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Spang v. James D. Morrissey, Inc.

A-1319-98T5 and A-1681-98T5 (N.J. Super. App. Div. 2000) (Unpublished)

LANDOWNER LIABILITY—For the purposes of protection under the Landowner’s Liability Act, the touchstones of evaluating whether a property qualifies as rural are the size and nature of the property and the quality of the hazard.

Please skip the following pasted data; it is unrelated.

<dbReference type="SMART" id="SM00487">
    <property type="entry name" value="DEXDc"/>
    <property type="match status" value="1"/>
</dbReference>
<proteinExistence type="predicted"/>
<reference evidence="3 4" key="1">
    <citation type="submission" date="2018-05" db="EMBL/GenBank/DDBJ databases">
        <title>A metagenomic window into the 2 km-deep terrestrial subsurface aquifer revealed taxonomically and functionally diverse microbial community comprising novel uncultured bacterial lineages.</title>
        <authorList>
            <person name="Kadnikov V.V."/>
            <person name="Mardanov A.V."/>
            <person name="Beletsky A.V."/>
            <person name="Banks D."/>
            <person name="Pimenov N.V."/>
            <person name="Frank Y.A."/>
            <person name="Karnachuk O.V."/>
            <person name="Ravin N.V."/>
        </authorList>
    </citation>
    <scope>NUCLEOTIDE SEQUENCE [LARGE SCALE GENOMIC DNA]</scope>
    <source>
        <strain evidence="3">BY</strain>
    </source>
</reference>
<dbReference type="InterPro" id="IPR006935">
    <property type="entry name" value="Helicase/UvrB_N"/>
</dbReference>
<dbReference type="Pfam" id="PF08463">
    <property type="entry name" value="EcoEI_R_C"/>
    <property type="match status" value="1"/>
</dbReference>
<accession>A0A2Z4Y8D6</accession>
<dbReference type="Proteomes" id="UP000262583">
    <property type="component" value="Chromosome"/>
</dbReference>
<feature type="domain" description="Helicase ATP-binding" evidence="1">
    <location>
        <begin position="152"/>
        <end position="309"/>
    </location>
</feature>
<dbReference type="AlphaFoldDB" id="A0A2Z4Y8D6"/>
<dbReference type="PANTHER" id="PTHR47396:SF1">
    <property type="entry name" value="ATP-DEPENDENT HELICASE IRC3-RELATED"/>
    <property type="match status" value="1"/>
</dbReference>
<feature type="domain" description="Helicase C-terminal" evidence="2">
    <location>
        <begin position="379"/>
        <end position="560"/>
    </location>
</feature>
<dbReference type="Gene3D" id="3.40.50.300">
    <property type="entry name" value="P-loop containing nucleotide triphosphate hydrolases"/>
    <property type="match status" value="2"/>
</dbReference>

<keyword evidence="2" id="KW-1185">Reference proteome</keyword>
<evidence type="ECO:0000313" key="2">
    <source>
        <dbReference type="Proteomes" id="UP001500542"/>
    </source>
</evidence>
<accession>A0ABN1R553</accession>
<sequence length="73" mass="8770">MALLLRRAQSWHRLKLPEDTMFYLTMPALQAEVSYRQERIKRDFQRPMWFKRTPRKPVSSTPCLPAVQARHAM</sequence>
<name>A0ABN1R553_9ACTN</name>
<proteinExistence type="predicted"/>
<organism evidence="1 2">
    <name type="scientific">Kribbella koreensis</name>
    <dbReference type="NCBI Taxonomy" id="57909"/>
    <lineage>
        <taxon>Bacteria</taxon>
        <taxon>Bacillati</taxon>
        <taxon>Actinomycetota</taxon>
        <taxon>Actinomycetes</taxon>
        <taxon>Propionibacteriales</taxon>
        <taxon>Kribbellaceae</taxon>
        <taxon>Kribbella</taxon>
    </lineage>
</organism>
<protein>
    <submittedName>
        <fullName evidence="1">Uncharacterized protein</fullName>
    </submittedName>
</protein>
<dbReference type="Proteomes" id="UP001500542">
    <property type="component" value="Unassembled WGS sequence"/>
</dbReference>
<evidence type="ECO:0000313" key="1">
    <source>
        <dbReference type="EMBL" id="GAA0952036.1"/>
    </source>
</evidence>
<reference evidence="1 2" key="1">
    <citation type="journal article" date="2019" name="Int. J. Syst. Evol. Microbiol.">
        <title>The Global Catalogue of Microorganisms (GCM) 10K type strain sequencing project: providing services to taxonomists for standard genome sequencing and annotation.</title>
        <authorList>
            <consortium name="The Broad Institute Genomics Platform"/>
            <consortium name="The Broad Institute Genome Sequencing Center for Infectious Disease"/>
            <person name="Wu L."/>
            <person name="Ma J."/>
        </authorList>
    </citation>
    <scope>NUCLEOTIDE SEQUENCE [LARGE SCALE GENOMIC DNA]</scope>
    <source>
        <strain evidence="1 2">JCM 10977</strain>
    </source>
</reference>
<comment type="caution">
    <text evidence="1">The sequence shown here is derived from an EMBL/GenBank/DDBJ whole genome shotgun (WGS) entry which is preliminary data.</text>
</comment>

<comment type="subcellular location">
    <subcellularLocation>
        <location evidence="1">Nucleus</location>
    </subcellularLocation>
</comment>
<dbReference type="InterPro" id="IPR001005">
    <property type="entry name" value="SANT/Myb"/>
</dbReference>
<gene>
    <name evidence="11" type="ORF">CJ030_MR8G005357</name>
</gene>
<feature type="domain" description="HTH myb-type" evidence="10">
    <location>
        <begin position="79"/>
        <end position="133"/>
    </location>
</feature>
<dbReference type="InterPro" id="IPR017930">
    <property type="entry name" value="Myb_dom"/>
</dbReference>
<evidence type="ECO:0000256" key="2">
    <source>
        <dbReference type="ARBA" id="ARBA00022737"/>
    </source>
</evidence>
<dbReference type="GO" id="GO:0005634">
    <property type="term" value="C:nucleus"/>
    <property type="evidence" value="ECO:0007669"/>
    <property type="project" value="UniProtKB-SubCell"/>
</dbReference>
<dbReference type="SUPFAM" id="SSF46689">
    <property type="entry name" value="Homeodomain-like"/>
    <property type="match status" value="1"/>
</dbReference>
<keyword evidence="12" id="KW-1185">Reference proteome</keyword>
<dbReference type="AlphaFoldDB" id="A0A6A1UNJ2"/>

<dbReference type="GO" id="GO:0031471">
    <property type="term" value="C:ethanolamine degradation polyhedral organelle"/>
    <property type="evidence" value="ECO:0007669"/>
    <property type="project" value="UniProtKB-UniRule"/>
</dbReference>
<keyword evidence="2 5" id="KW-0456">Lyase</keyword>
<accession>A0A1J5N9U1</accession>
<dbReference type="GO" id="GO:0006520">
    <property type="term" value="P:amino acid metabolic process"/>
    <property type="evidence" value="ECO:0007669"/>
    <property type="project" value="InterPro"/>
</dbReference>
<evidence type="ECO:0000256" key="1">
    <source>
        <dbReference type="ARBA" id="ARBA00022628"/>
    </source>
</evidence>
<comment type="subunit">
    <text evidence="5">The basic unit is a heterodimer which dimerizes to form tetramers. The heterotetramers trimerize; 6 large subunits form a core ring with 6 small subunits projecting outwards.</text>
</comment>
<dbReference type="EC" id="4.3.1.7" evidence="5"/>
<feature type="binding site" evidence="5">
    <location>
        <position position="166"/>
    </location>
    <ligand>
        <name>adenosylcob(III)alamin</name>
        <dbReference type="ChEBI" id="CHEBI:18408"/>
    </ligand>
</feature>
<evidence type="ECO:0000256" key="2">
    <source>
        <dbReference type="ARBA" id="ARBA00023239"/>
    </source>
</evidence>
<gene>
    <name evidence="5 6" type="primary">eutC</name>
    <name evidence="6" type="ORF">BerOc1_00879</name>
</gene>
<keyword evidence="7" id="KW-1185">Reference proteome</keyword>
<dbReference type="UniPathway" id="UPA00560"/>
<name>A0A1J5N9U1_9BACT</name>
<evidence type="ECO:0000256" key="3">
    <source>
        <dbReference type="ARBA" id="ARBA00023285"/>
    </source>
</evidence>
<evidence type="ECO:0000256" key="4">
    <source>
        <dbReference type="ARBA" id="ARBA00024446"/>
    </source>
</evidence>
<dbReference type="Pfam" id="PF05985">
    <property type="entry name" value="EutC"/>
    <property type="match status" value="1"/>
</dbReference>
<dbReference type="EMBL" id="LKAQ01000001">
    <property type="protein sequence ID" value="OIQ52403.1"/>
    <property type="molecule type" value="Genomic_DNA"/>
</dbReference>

Two individuals were injured while operating motorcycle dirt bikes on a tract of land measuring approximately 480 acres in area. The property itself was located in four separate municipalities. Behind it were some residences. It was also bordered by several commercial establishments and government facilities. An employee of the property owner admitted that motorcycles and other vehicles had been operated on the property for nearly twenty years and that there were over twenty trails that lead onto the property from surrounding roads. The injured bikers complained that the property owner negligently maintained the premises by allowing a dangerous condition to exist and failing to provide adequate warnings of it, which they claimed was a proximate cause of the injuries. Each biker claimed that his vision was obstructed by a large dirt mound located at the intersection of two dirt roads. They admitted that they had seen the mounds, knew that they were created as part of the mining operation, and were aware that they would not be able to see around them while operating their dirt bikes. They also admitted that they were on the premises for recreational purposes and that the landowner had never invited them onto the premises nor granted them permission to be on the property. No compensation was paid to the landowner for the use of the property. The landowner argued that it was immune under the terms of the of the Landowner’s Liability Act, which provides that an owner of land, whether or not posted and whether or not improved or used as part of a commercial enterprise, owes no duty to keep the premises safe for entry or use by others for sport and recreational activities or to give warning of any hazardous condition of the land. The Act defines sport and recreational activities to include operating or riding dirt bikes. Despite case law cited by the injured bikers, the Court pointed out that subsequent amendments to the Act (in 1991) specifically aimed to provide immunity for premises “whether or not improved or maintained in a natural condition, or used as part of a commercial enterprise.” This meant that the Act applies to improvements on rural or semi-rural land. The touchstones of evaluating whether a property is rural or semi-rural are “the size and nature of the property, as well as the quality of the hazard.” The amendments, however, were “clearly designed to focus the inquiry on the dominant character of the land and to account for the evolving types of activities considered recreational pursuits.” Here, the land at issue was a “commercial sand pit located on a 480-acre tract. Although it [was] adjacent to some residential homes, the predominant nature of the property [was] distinctly rural, consisting of wide expanses of open land that [had] not been developed for recreational use.” Consequently, the Court held that the landowner was entitled to judgment as a matter of law.


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